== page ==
New breakthrough in hearing loss research

Here at Western Hearing Services, we like to keep up with the latest developments in the world of hearing loss, whether it's a link with treating Usher syndrome, or new discoveries about the use of painkillers and hearing loss.

Today, we're taking a look at some exciting advancements in the world of hearing loss research, where scientists have been able to generate a high volume of the hair cells in the inner ear – cells that play a critical role in the hearing process.

A pivotal piece in the hearing loss puzzle

The thousands of tiny, sensory hair cells found in the inner ear are often the focus of hearing loss research. They are responsible for taking incoming sounds and converting them into nerve impulses that are then relayed to the brain.

When these hair cells are damaged, often due to trauma, overexposure to loud noise, or deteriorating with age, they cannot regenerate – impacting our ability to hear.

While previous studies have successfully generated new hair cells, they were on a relatively small scale, yielding only a fraction of the thousands of cells we use to hear1. However, a new breakthrough has resulted in the production of these vital hair cells on a considerably higher volume – a heartening discovery. 

From stem cells to hearing cells

Researchers from Massachusetts Eye and Ear, the Massachusetts Institute of Technology and Brigham and Women's Hospital discovered that they can generate a much higher amount of LGR5+ stem cells, which can then be differentiated (converted) into hair cells1.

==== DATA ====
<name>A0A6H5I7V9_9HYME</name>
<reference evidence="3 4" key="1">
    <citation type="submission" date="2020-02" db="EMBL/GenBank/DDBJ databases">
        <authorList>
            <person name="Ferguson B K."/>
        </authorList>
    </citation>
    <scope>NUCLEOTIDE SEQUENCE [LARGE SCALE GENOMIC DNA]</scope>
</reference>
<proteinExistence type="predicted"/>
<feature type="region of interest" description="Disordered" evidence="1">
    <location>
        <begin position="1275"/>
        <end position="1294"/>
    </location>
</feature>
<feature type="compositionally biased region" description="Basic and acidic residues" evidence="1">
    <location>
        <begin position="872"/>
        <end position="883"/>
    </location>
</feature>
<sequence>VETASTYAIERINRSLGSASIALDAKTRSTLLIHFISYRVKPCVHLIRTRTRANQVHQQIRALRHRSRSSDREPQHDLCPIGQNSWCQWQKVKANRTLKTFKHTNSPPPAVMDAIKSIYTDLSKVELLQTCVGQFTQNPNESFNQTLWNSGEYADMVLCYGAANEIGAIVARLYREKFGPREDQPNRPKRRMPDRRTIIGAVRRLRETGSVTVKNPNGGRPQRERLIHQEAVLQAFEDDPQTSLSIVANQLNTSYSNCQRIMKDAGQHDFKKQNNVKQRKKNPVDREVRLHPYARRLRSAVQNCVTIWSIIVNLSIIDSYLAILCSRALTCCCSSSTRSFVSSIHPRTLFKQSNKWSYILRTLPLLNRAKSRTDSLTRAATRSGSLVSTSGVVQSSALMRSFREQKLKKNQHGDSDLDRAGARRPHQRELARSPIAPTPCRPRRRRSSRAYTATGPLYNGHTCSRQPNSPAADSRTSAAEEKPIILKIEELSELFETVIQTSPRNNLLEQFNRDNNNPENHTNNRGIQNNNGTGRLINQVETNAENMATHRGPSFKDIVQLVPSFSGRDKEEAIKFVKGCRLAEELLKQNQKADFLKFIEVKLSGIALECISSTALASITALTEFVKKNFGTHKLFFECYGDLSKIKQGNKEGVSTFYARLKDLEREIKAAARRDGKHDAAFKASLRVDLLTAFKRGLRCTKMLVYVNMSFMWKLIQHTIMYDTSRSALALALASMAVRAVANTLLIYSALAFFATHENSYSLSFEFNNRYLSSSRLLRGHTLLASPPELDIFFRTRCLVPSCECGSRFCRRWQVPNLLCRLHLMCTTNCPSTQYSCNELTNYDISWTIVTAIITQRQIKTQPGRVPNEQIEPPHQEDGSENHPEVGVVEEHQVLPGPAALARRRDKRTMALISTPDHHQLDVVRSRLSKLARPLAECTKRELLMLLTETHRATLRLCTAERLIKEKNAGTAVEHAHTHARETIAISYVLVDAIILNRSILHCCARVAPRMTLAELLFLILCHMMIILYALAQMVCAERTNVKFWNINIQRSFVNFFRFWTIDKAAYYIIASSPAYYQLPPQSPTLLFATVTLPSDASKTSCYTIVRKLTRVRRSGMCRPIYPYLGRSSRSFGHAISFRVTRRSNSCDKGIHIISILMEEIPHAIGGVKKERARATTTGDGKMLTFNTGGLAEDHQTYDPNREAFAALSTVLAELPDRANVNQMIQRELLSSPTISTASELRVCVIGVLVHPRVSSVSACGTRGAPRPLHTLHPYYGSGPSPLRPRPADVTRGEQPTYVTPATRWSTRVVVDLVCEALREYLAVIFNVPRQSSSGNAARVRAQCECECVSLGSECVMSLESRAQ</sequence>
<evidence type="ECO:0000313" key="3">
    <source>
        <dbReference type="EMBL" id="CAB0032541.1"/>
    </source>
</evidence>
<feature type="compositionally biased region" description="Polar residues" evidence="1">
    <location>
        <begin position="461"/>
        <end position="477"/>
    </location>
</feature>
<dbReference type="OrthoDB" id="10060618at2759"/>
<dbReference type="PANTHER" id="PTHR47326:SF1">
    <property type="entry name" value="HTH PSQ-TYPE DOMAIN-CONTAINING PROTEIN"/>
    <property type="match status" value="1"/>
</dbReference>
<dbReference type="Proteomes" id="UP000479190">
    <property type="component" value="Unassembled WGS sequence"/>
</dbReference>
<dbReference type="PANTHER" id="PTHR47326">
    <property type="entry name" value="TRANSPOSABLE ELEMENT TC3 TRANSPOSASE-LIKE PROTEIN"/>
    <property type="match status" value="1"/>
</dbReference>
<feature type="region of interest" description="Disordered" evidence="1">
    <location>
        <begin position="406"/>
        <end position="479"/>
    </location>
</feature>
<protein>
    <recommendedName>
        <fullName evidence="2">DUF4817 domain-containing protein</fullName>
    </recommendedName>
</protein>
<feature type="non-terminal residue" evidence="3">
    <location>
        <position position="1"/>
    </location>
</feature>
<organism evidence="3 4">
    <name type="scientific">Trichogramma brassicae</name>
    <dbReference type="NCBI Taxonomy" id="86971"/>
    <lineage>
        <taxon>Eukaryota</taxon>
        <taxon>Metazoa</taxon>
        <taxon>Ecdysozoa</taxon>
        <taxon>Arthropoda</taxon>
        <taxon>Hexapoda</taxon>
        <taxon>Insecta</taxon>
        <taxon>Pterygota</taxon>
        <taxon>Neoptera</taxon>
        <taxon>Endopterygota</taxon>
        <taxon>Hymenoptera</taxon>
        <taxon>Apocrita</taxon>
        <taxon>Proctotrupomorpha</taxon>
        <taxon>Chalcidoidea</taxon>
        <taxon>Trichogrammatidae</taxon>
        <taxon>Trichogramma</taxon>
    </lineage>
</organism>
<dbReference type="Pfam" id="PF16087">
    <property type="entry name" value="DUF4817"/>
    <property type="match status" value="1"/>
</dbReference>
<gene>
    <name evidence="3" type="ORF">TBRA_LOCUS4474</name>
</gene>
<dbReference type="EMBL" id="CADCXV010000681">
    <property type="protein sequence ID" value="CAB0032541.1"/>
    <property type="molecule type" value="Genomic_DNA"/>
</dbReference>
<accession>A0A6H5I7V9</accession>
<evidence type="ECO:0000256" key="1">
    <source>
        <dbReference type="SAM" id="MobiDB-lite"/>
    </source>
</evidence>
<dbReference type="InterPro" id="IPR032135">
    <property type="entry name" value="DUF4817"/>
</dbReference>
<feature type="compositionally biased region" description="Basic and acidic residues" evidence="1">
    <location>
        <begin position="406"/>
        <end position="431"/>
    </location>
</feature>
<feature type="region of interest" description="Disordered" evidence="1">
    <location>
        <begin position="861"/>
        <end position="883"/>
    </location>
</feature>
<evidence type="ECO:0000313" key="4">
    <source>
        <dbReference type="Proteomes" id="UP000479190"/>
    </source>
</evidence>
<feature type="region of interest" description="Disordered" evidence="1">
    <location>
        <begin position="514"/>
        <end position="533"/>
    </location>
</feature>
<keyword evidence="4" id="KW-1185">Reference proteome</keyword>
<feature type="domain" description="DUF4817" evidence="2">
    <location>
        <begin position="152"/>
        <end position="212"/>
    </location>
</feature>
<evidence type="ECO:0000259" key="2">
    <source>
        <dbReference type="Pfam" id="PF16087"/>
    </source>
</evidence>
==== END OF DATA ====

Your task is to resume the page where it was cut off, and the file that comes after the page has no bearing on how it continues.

The LGR5+ cell is commonly found in the human intestine, where it plays a role in replacing the human intestinal lining every eight days. Its regenerative properties made it a promising prospect for regenerating hair cells.

"We have shown that we can expand LGR5-expressing cells to differentiate into hair cells in high yield, which opens the door for drug discovery for hearing," said senior author Dr Albert Edge.

He added that by identifying key cells, as well as the pathways and drugs to focus on, the team could use such clues to bring them closer to a drug treatment for hearing loss.

"With this knowledge, we can make better shots on goal, which is critical for repairing damaged ears," said Dr Edge.

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1Massachusetts Eye and Ear, New technique generates high volume of sensory cells needed for hearing. Accessed July, 2017.